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慈善领域影响力投资需要专业化引导

2019-05-10 10:01:56  来源:深圳国际公益学院   作者:CGPI     点击数量:457
全国预计将成长为全球最大的影响力投资市场,许多基金会已注意到这一概念,或已将其付诸实践。然而,在金融行业中,仍然很少有人能够把握住这种日益增长的趋势。慈善领域的专家呼吁有更多专业的金融人士参与进来。
 
 
 
“目前,全国影响力投资的主战场应该从慈善行业转向金融行业。”国际公益学院助理院长、北京师范大学教授傅昌波说到。
 
 
 
 
 
 
 

“影响力投资”一词由洛克菲勒基金会于2007年首创,指的是在获得财务回报的同时,还希望产生积极的、可衡量的社会和环境影响的投资。
 
 

根据全球影响投资网络(GIIN)2019年4月发布的报告,目前全球有1340多家机构管理着5020亿美元的影响投资资产。大约64%的机构是资产管理公司,21%是基金会。相比之下,根据全国发展研究基金会2016年的报告,全国对各社会领域的投资则大多数来自基金会。
 
 

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吸引专业人才
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“影响力投资的机会是政府尚未触碰,而又被传统企业忽略的市场需求。”傅昌波教授指出。"虽然这样的商业机会确实很不容易找到,但是如果没有商业机构参与寻找此类市场需求,情况将更加困难。此外,影响力投资还需要拥有充足资本资源的人士和高净值人士的更多参与,这些人能够承受可能的失败,也更愿意承担风险。“我们需要唤醒商业和金融领域的专业人士,让他们能够将影响力投资纳入自己的投资和公司管理决策。”

 

 

 

 

傅昌波所在的国际公益学院正在努力通过教育将慈善的种子植入商界人士的大脑。全球善财领袖计划GPL自2015年开创已吸纳60名高净值慈善家,该计划创办了全国首个面向高净值人群的慈善培训项目。但相比国际公益学院另一个已有近500名学员的国际慈善管理EMP项目来说,GPL的学员仍然太少。

 

开放申请 | 旧金山西雅图高端研学:科技影响力投资最前沿

 

国际公益学院还在编写一系列致力于推动影响力投资的案例和教材,预计将于今年晚些时候出版。此外,学院每年还举办多个以影响力投资为主题的国际和地区论坛,旨在将这一理念在全国传播。

 

 

 

 

“在国际舞台上,金融业引领潮流;但在全国,关于影响力投资最热烈的讨论是在慈善界。”EMP2017年春季(七期)学员、深圳市体育发展基金会副秘书长、国际社会影响力投资俱乐部执行主席黄晓姝表示。

 

她正试图将更多来自金融业的专业人士带入她的俱乐部和她正在运营的基金会。“公益基金会的可持续发展需要金融工具。至少,我们不应该抵制这件事,而是要努力学习,做好与金融机构合作的准备”。黄晓姝指出。

 

 

去年11月,国际公益学院董事会主席、全国最杰出的银行家之一马蔚华(居中)出席了在深圳举行的国际社会影响投资俱乐部启动仪式

 

大约五年前,黄晓姝在深圳开始了她的第一个基金会项目。她说:“当时,我们对金融工具知之甚少,所以我们很谨慎,将六、七千万人民币的资金存入定期存款或其他保本金融产品。”但对于她现在正在筹备的新基金会,她表示,团队正在积极考虑充分利用金融工具。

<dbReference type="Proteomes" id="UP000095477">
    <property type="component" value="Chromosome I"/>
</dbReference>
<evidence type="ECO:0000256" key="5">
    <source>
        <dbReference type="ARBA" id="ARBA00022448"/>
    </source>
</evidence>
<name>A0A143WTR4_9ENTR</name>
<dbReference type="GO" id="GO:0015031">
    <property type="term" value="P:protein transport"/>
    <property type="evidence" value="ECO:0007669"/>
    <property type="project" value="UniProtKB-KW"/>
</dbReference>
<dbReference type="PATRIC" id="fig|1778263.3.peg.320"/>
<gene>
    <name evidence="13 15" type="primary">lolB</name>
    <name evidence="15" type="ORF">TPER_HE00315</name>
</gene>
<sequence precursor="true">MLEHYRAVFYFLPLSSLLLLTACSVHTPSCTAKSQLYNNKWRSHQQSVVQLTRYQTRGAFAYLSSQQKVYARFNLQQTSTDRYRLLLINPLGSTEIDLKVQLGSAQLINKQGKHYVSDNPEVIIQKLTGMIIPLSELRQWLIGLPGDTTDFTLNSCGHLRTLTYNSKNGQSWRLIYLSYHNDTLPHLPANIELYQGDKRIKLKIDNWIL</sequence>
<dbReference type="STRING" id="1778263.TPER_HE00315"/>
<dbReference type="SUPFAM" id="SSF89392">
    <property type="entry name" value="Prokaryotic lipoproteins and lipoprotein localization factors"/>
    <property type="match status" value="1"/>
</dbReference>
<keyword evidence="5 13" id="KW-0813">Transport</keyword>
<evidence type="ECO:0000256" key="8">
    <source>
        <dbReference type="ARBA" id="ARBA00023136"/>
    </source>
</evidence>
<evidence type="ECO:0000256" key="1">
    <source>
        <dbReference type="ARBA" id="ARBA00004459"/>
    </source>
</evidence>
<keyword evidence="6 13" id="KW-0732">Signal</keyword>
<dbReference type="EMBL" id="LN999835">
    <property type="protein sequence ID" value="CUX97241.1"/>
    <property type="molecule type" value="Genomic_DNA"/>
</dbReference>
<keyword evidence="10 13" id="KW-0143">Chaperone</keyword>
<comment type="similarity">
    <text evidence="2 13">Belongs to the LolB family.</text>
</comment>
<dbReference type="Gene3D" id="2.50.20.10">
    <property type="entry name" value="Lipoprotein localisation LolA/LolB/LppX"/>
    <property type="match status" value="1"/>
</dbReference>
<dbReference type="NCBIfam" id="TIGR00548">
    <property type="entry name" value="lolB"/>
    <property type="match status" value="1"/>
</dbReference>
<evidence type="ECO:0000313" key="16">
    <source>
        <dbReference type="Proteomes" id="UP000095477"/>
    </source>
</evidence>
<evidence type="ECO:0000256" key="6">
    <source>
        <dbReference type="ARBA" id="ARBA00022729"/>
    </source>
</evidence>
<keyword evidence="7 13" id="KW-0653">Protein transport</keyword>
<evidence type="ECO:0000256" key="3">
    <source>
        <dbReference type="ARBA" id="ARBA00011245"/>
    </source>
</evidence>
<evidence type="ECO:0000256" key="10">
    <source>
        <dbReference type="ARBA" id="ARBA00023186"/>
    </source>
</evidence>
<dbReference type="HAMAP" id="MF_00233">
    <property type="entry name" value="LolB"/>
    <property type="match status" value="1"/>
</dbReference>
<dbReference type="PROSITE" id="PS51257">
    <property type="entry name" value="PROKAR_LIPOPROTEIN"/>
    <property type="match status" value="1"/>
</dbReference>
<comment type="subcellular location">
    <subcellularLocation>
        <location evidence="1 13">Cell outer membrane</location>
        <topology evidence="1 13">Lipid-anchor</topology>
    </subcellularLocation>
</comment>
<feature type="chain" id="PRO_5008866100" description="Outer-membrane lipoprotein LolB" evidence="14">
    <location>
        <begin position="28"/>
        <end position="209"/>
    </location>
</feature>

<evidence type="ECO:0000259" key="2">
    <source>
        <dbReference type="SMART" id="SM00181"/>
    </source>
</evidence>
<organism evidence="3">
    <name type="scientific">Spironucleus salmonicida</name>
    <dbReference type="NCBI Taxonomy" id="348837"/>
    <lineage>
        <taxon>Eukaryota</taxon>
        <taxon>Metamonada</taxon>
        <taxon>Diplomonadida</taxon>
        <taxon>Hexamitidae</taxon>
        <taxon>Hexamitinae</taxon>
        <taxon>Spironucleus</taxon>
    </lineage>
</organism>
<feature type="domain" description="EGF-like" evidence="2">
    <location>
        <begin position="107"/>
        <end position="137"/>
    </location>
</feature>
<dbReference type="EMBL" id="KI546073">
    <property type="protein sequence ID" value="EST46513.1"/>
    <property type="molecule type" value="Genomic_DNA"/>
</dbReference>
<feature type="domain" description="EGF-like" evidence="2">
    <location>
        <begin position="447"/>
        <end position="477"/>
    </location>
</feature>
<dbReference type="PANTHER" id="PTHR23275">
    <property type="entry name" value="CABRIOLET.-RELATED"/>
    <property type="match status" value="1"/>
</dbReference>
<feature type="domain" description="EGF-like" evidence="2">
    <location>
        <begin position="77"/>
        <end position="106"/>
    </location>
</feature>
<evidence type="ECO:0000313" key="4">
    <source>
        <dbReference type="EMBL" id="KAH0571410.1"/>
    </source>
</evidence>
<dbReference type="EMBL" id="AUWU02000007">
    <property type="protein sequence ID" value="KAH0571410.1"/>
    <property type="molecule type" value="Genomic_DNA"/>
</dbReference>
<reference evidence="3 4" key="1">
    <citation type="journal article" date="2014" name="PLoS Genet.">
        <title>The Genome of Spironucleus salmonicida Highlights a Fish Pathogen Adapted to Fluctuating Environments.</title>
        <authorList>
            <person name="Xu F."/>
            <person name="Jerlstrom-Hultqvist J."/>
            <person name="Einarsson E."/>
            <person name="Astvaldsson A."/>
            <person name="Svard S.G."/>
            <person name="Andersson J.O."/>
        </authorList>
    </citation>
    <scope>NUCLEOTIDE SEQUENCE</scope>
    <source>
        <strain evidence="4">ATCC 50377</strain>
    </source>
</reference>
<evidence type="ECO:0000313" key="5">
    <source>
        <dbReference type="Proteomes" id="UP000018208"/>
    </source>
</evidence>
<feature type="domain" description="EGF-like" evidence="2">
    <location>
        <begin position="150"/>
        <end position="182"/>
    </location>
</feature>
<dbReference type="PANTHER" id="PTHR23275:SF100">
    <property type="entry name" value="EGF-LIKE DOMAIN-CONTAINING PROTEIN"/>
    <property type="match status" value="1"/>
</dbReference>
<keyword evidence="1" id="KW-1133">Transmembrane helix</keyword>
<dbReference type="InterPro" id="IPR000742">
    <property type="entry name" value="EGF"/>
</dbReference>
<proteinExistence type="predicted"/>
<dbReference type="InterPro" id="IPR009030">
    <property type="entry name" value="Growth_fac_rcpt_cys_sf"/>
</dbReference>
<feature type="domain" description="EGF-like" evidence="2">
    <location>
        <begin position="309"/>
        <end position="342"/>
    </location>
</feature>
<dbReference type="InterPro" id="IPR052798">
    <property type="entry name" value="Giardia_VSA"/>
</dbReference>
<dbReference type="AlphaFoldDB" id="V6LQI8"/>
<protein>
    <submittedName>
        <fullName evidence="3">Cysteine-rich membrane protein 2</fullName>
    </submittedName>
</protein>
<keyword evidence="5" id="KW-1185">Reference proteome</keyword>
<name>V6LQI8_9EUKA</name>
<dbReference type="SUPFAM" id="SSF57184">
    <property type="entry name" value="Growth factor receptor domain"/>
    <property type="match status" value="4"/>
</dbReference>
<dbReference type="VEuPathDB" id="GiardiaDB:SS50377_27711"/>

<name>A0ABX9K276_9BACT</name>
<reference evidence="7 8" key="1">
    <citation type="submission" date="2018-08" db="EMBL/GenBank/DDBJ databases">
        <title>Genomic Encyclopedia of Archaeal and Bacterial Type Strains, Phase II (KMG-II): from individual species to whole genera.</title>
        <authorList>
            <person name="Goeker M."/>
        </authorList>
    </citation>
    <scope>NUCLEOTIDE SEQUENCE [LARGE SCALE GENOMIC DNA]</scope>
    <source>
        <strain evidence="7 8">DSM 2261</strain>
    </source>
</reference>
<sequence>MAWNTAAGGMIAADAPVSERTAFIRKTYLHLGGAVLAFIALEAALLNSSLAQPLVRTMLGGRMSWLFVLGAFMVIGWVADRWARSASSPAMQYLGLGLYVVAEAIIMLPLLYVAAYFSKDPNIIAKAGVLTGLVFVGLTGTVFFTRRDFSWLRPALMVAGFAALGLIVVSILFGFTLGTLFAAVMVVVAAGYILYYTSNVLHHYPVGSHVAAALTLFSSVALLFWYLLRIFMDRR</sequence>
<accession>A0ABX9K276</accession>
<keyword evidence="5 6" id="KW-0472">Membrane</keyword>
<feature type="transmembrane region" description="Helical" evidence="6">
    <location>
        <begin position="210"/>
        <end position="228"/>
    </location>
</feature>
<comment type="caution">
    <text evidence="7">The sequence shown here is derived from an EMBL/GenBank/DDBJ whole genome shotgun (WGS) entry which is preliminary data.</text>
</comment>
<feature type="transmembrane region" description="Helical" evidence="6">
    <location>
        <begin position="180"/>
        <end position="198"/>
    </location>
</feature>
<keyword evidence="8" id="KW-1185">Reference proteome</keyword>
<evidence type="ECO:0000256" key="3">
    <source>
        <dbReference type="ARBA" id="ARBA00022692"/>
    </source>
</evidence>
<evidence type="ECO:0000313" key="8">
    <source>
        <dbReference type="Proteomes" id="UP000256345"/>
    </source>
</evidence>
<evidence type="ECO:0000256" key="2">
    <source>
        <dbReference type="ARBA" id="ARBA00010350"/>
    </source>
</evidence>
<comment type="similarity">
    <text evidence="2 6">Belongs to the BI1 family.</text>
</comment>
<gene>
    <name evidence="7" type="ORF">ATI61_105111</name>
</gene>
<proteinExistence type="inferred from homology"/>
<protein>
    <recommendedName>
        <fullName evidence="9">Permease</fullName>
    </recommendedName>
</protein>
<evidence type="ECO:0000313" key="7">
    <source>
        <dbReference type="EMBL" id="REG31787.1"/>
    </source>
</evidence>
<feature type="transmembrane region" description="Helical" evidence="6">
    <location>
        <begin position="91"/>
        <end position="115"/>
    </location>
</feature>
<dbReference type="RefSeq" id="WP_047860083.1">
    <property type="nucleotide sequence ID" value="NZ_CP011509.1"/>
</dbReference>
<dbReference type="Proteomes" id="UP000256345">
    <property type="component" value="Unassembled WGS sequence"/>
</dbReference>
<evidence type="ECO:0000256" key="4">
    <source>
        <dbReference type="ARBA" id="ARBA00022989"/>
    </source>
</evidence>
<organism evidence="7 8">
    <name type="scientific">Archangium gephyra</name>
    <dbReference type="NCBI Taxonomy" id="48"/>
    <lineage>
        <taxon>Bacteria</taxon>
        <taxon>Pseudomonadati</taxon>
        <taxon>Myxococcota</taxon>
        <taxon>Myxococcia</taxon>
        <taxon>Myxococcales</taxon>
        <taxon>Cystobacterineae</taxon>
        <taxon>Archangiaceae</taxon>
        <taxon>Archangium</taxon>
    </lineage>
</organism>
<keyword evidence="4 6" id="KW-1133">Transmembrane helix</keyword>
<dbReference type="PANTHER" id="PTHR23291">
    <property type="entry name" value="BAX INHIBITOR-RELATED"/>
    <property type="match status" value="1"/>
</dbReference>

最流行的工具之一是信托产品。2016年,国家发布了《中华人民共和国慈善法》,概述了慈善信托的应用。自那以来,备案慈善信托数量已从22个飙升至2018年底的140余个。

 

 

 

 

“《慈善法》两周年十大进展”报告全文
 
 
 
黄晓姝还希望聘用更多金融领域的专业人才,并成立一个专门的金融委员会。她提到的一个问题是金融行业和慈善行业之间的收入差距,她补充说,慈善组织自身的可持续发展是解决问题的内在要求。她说,鼓励资本行业更多参与的另一种方式是将它们与明星社会企业联系起来,尤其是高科技初创企业。这个方向是她所在俱乐部的焦点之一。
 
 

本文根据《全国日报》香港版2019年5月3日报道编译。

 

 

以下是《全国日报》全文报道

 

Charity fields call for more professionals on impact investing

 

We need to wake up professionals in the commercial and financial sectors so that they can weave impact investing into the fabric of their investment and company management decisions
 

——Fu Changbo, Associate President,
China Global Philanthropy Institute

 

China is expected to grow into the largest impact investing market in the world, and many foundations have taken note of the concept or already put it into practice.
However, there are still few players in the financial industry with their fingers on the pulse of the growing trend. Experts in charity fields are calling for more professional financial  participants.
The phrase “impact investing,” coined in 2007 by the Rockefeller Foundation, refers to investments made with the intention of generating positive, measurable social and environmental effects alongside financial returns.
According to a report published in April by Global Impact Investing Network, over 1,340 organizations currently manage US$502 billion in impact investing assets worldwide. About 64 percent of these organizations are asset managers, and 21 percent are foundations.
In comparison, the majority of investments with clear guidance of their respective social effects are from foundations, according to a 2016 report by the China Development Research Foundation.
“The main battlefield of impact investing in China now should shift from philanthropy to the financial sector,” said Fu Changbo, associate president of the China Global Philanthropy Institute (CGPI) and a professor in the School of Sociology at Beijing Normal University.

 

Draw in professionals
 

“The impact investing opportunity is a market need that the government has yet to put its finger on, and that ordinary companies have neglected,” Fu said, while acknowledging that such business opportunities are difficult to find. He said it would be even more difficult if there were no commercial institutions participating in finding such market needs.